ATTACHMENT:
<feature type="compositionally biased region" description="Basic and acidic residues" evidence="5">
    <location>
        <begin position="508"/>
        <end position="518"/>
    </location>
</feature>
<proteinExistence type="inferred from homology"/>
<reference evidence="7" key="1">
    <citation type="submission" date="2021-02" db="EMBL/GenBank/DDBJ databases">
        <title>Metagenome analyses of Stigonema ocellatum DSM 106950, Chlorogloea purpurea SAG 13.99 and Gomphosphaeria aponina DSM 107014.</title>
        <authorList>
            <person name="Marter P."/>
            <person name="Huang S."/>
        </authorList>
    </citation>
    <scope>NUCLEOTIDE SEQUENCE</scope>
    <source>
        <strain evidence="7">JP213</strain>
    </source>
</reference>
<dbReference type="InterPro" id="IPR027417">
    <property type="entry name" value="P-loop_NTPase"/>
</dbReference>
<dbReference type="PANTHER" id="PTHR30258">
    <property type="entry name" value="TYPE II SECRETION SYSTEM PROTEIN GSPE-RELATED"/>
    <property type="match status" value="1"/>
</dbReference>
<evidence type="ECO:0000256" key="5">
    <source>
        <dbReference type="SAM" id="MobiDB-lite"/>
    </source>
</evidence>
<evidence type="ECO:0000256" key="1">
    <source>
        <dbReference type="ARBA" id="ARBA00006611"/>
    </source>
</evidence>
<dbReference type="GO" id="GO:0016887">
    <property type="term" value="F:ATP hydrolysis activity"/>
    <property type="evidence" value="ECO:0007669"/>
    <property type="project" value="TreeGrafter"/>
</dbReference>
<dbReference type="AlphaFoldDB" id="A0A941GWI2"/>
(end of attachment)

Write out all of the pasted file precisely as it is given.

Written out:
<feature type="compositionally biased region" description="Basic and acidic residues" evidence="5">
    <location>
        <begin position="508"/>
        <end position="518"/>
    </location>
</feature>
<proteinExistence type="inferred from homology"/>
<reference evidence="7" key="1">
    <citation type="submission" date="2021-02" db="EMBL/GenBank/DDBJ databases">
        <title>Metagenome analyses of Stigonema ocellatum DSM 106950, Chlorogloea purpurea SAG 13.99 and Gomphosphaeria aponina DSM 107014.</title>
        <authorList>
            <person name="Marter P."/>
            <person name="Huang S."/>
        </authorList>
    </citation>
    <scope>NUCLEOTIDE SEQUENCE</scope>
    <source>
        <strain evidence="7">JP213</strain>
    </source>
</reference>
<dbReference type="InterPro" id="IPR027417">
    <property type="entry name" value="P-loop_NTPase"/>
</dbReference>
<dbReference type="PANTHER" id="PTHR30258">
    <property type="entry name" value="TYPE II SECRETION SYSTEM PROTEIN GSPE-RELATED"/>
    <property type="match status" value="1"/>
</dbReference>
<evidence type="ECO:0000256" key="5">
    <source>
        <dbReference type="SAM" id="MobiDB-lite"/>
    </source>
</evidence>
<evidence type="ECO:0000256" key="1">
    <source>
        <dbReference type="ARBA" id="ARBA00006611"/>
    </source>
</evidence>
<dbReference type="GO" id="GO:0016887">
    <property type="term" value="F:ATP hydrolysis activity"/>
    <property type="evidence" value="ECO:0007669"/>
    <property type="project" value="TreeGrafter"/>
</dbReference>
<dbReference type="AlphaFoldDB" id="A0A941GWI2"/>